The output of the amplifier is to be measured on a digital voltmeter. Besides being able to accept 20 na to 200 micro amps and output voltages that range form 100 mv to 2 or 3 volts, the amplifier needed to have a low input resistance so the diode could be run at or near zero bias so that its output would be a linear function of light on the photocell. It also has to have plenty of connectors. Along the bottom of the board in the image above, from left to right, are a power input connector because it would use an isolated unregulated DC power supply that is sometimes used for other things, a voltage output connector so that its output could be plugged into a digital voltmeter, and an input connector so that it can accept current from a variety of photodiodes.
Starting with the power supply. An input voltage of 12 to 16 volts DC is regulated to + 8 volts. R1 assures that a minimum of 10 milliamps flows through the 1N5227, 3.6 volt Zener diode. All together, this makes approximately 8.6 volts. This would have been simpler with a 7808 regulator, and a low power version of the regulator would have been plenty sufficient, but one works with what one has on hand.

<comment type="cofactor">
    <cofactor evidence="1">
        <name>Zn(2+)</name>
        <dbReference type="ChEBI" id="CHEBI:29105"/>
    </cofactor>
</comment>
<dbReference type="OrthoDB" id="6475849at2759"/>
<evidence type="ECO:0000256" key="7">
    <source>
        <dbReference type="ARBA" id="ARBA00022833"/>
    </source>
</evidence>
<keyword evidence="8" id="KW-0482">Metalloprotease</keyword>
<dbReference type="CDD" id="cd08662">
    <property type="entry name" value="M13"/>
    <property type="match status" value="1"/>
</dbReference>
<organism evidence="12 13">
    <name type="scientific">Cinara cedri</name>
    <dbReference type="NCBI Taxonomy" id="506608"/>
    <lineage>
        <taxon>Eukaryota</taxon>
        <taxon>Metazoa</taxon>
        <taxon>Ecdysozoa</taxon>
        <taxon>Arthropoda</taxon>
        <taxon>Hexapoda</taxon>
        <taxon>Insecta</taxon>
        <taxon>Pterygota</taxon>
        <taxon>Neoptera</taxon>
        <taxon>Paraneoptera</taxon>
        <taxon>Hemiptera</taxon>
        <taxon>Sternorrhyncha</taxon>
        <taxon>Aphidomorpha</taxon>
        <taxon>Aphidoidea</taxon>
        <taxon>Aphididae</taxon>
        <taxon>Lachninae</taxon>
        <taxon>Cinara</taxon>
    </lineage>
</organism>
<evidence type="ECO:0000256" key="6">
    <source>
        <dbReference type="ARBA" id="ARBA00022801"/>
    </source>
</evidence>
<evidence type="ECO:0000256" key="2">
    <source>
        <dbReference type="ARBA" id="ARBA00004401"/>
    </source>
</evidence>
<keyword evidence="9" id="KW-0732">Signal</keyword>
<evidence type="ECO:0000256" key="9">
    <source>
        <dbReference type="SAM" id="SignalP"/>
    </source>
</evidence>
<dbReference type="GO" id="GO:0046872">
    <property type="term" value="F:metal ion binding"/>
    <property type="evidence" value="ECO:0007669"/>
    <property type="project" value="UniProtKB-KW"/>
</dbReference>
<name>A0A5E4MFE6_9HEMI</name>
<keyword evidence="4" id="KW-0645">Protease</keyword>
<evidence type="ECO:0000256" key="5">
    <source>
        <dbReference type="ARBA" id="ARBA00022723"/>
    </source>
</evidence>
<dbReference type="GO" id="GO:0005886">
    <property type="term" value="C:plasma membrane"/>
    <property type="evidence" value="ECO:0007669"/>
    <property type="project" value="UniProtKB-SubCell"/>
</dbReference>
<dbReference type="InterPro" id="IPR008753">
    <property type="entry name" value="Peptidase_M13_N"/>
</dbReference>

The 8 volts is split by R2 and R3 to produce a ground reference voltage at half the regulated supply voltage. This results in power to the opamp of +4 volts and -4 volts. Very little current flows between the power positive and negative rails, so U1A, which provides a low impedance ground reference, is not really needed, but the opamps came two to a package, and not having to pay much attention to the effects power supply current returning through the ground made life a little simpler, so I went ahead and used U1A in this role.
The photocell is connected to the amplifier through approximately two meters of Belden RG-174/U miniature coax cable. All I want to measure is the average current so the current from the photocell is filtered by C3 to reduce the amount of hum and other modulation of the current. The capacitor, along with R4 form a 20 Hz low single pole low pass filter which after examination of the output on a scope, is adequate for my needs.
The actual amplification is done by the marvelous TLC27l2 opamp....